One big reason places like Wikipedia and Stack Exchange
became so amazing is that they have developed a very tight culture of quality:
although it's true that anyone can contribute, in reality every entry is relentlessly filtered,
edited and reviewed by a core group of committed contributors.
In the early days of the WP it was possible to append some nonsense to an existing article,
and even (gasp!) start a new article with content of very poor quality.
Those edits could stay unchanged for a very long time, and so it was relatively common to stumble upon pages
filled with illegible stuff or including made-up gibberish without sources or external links.
I know that because almost two decades ago I contributed a little for the first time to a couple articles
(like “Granada”), and the few sentences I added
stuck for months or years (not that I trolled or wrote anything false).
On the other hand, my recent (little) experience trying to contribute to WP articles has been less sweet.
In the last years I have fixed typos and grammatical errors without any problem.
However, when it comes to starting a new page or adding more than a few words to existing ones,
I find that rules and etiquette are so stringent now that they raise the bar way above the time I can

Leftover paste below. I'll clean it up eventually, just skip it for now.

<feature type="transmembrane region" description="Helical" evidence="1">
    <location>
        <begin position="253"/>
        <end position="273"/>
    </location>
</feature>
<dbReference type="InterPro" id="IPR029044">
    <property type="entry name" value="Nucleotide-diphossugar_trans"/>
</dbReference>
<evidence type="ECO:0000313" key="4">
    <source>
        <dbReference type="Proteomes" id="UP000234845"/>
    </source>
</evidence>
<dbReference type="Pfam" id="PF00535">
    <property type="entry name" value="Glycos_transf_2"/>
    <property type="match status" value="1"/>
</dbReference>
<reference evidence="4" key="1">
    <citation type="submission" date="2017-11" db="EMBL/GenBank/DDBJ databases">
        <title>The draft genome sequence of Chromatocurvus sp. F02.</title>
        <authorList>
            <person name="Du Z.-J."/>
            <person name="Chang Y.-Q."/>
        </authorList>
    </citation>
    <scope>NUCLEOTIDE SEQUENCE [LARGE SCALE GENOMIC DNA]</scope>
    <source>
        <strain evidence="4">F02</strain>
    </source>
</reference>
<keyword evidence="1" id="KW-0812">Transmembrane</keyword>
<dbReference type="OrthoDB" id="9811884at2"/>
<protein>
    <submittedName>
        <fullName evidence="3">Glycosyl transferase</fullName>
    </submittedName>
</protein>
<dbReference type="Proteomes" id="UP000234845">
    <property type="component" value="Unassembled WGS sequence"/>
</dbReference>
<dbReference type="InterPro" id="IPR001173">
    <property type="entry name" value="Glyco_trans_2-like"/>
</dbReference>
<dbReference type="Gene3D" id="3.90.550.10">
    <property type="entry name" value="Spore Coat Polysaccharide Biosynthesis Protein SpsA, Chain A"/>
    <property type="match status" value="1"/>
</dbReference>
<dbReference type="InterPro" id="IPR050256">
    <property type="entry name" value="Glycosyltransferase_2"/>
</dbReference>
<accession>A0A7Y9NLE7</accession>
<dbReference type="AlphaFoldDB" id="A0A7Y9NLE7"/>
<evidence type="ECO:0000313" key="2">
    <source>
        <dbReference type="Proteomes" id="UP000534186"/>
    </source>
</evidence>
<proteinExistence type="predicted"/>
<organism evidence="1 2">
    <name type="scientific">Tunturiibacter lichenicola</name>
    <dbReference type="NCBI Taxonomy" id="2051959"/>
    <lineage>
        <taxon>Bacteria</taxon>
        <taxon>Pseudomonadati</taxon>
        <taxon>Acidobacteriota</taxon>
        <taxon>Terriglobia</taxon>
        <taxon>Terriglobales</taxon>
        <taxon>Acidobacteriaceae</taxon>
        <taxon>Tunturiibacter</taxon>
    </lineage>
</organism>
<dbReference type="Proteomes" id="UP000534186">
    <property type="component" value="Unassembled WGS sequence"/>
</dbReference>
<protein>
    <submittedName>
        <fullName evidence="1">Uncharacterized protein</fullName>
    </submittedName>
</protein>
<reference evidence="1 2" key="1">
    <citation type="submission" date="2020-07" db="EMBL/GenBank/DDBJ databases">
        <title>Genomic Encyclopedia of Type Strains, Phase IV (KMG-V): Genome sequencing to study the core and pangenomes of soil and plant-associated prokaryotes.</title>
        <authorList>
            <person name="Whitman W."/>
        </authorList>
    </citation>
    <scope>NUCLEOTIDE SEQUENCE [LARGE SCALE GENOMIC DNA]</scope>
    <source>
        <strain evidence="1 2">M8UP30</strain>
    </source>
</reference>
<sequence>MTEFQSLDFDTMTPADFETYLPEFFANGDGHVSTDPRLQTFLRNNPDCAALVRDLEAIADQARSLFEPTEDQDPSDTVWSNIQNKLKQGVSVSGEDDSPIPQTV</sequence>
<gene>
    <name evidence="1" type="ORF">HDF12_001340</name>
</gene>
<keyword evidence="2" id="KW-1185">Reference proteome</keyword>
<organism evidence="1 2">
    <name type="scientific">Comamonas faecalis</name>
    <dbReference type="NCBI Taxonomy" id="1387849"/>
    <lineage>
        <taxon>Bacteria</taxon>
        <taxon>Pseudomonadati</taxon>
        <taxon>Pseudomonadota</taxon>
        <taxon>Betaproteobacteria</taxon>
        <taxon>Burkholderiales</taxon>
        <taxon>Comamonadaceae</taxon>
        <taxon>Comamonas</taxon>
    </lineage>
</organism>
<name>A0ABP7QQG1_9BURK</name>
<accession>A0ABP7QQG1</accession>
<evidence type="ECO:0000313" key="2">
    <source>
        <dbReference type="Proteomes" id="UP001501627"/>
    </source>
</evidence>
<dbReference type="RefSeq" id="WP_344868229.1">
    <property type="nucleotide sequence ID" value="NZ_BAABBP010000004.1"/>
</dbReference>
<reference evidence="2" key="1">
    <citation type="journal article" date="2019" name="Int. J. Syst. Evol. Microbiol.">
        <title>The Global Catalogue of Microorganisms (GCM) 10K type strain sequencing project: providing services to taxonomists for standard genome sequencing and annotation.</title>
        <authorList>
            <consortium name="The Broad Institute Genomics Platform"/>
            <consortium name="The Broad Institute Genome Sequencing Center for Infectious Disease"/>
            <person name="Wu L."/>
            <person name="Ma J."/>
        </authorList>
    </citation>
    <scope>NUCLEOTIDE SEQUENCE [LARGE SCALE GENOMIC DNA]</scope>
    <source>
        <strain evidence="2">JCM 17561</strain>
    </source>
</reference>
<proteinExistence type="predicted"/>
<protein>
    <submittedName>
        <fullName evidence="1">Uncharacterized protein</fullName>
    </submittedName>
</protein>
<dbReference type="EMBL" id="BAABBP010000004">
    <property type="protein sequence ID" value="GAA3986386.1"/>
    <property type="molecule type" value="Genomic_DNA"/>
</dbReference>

spend on a WP page as a quick distraction from work or whatever I am doing at the time, and so my edits have been
sometimes questioned or reverted.
Ditto about Stack Overflow and all the other sites of the SE family.
I remember well the refreshing feeling when
Atwood & Spolsky launched the thing:
it was bold, easy, incredible quality and very helpful.
It's still all those things… but for the “easy” part.
Today it's so easy to misstep (asking or answering a question) that sometimes it can be intimidating.
“Too short”, “too long”, “answered elsewhere”, “add fewer tags”,
“should provide and example”, etc.
(As I said at the beginning: I know I shouldn't complain, because those high bars and the incredibly serious army of contributors
is precisely what makes those sites high quality, useful, and mostly reliable.)
Anyway, I was reminded of all that last week when I read about ChatGPT.